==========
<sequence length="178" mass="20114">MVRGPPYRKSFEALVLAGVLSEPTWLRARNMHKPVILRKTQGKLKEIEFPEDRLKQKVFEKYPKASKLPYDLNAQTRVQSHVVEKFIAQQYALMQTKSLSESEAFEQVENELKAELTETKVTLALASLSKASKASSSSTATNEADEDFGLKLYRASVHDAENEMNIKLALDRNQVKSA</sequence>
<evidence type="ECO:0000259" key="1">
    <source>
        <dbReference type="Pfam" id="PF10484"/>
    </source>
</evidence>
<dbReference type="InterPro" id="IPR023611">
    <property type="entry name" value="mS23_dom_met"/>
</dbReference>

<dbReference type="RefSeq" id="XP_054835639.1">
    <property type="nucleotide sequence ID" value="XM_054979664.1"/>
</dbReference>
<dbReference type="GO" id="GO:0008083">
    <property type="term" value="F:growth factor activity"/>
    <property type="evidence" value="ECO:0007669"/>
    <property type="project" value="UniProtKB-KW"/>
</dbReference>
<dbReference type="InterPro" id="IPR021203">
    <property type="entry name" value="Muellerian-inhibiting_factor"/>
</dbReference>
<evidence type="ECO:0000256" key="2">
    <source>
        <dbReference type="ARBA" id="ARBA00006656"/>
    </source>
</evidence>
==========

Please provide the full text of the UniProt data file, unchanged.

<sequence length="178" mass="20114">MVRGPPYRKSFEALVLAGVLSEPTWLRARNMHKPVILRKTQGKLKEIEFPEDRLKQKVFEKYPKASKLPYDLNAQTRVQSHVVEKFIAQQYALMQTKSLSESEAFEQVENELKAELTETKVTLALASLSKASKASSSSTATNEADEDFGLKLYRASVHDAENEMNIKLALDRNQVKSA</sequence>
<evidence type="ECO:0000259" key="1">
    <source>
        <dbReference type="Pfam" id="PF10484"/>
    </source>
</evidence>
<dbReference type="InterPro" id="IPR023611">
    <property type="entry name" value="mS23_dom_met"/>
</dbReference>

<dbReference type="RefSeq" id="XP_054835639.1">
    <property type="nucleotide sequence ID" value="XM_054979664.1"/>
</dbReference>
<dbReference type="GO" id="GO:0008083">
    <property type="term" value="F:growth factor activity"/>
    <property type="evidence" value="ECO:0007669"/>
    <property type="project" value="UniProtKB-KW"/>
</dbReference>
<dbReference type="InterPro" id="IPR021203">
    <property type="entry name" value="Muellerian-inhibiting_factor"/>
</dbReference>
<evidence type="ECO:0000256" key="2">
    <source>
        <dbReference type="ARBA" id="ARBA00006656"/>
    </source>
</evidence>